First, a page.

木下理樹Kinoshita Riki started musical life in alt-rock group ART-SCHOOL and in 2010, killing Boy was formed, made up of musicians from different rock bands (in similar fashion to 川谷絵音 Kawatani Enon and Indigo la End/Gesu No Kiwami Otome, a decade earlier). These alt-rock groups are just some of many bands that unsettle the generic Japanese rock formula by submerging listeners with their distinctive rock character that is equally attractive to their contemporaries.
Speaking for the post-grunge legacy, あと１０秒で ‘Ato 10 Byou De’ (’10 seconds until’) by ART-SCHOOL tinkles between the heavy distortion of Foo Fighters and the mainstream rock/power pop appeal of Nickelback or U2 with an economical yet effective arrangement of jangling guitars tinged with nostalgia, powerful vocal melodies a motoring bass guitar and drum pulse. By contrast, ‘Illmatic Love’ flirts with a distinctive new rave sensation, filled with neon synth colours, dingy bass sonorities and an anthemic chorus melody that would electrify the nightclub.
The foot-tapping groove of ‘Frozen Music’ (from killing Boy’s debut self-titled album in 2011) belies the sphinx-like quality that permeates the track. Exuding a particularly similar vibe to Brian Eno and David Byrne’s ‘Help Me Somebody’, the track opens with a brooding bass line whose introspective mood swims through the journey with the silky and celestial synth pad, the world-beat influenced instrumental section and the fatigued tone of Kinoshita’s vocals.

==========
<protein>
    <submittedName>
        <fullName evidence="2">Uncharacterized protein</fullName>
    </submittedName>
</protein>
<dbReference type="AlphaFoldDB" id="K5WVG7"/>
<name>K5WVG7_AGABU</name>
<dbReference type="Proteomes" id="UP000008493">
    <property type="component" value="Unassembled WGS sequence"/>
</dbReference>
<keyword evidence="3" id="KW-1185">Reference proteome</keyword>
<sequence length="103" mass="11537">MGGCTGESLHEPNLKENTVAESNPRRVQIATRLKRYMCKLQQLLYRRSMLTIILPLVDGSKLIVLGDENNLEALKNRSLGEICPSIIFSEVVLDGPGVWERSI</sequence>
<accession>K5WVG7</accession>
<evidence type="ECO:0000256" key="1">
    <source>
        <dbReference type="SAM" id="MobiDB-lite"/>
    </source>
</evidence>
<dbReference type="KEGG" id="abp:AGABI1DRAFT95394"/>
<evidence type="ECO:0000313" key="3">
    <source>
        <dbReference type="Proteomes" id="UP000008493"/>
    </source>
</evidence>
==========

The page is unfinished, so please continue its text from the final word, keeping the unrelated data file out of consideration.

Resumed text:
The nostalgic sounds of the electric guitar in ‘1989’ acts for the track’s strong 80s façade. Bringing to mind bands like Au Revoir Simone, ‘1989’ sits comfortably between the infectiously rhythmic indie rock (from the chiming guitar riff, the tireless drumbeat and bass line, and the eccentric vocal tone of Kinoshita) and the ethereal textures of dream pop (marked by the perpetual and streamlined synth blanket).
Both ART-SCHOOL and killing Boy have cleverly marketed themselves as indie rock bands that express their own identity and capture the eyes of wider audiences in equal measure.
- LOST IN THE AIR
- you and me, pills
- その指で Sono Yubi De (‘With that finger’)
© Isaku Takahashi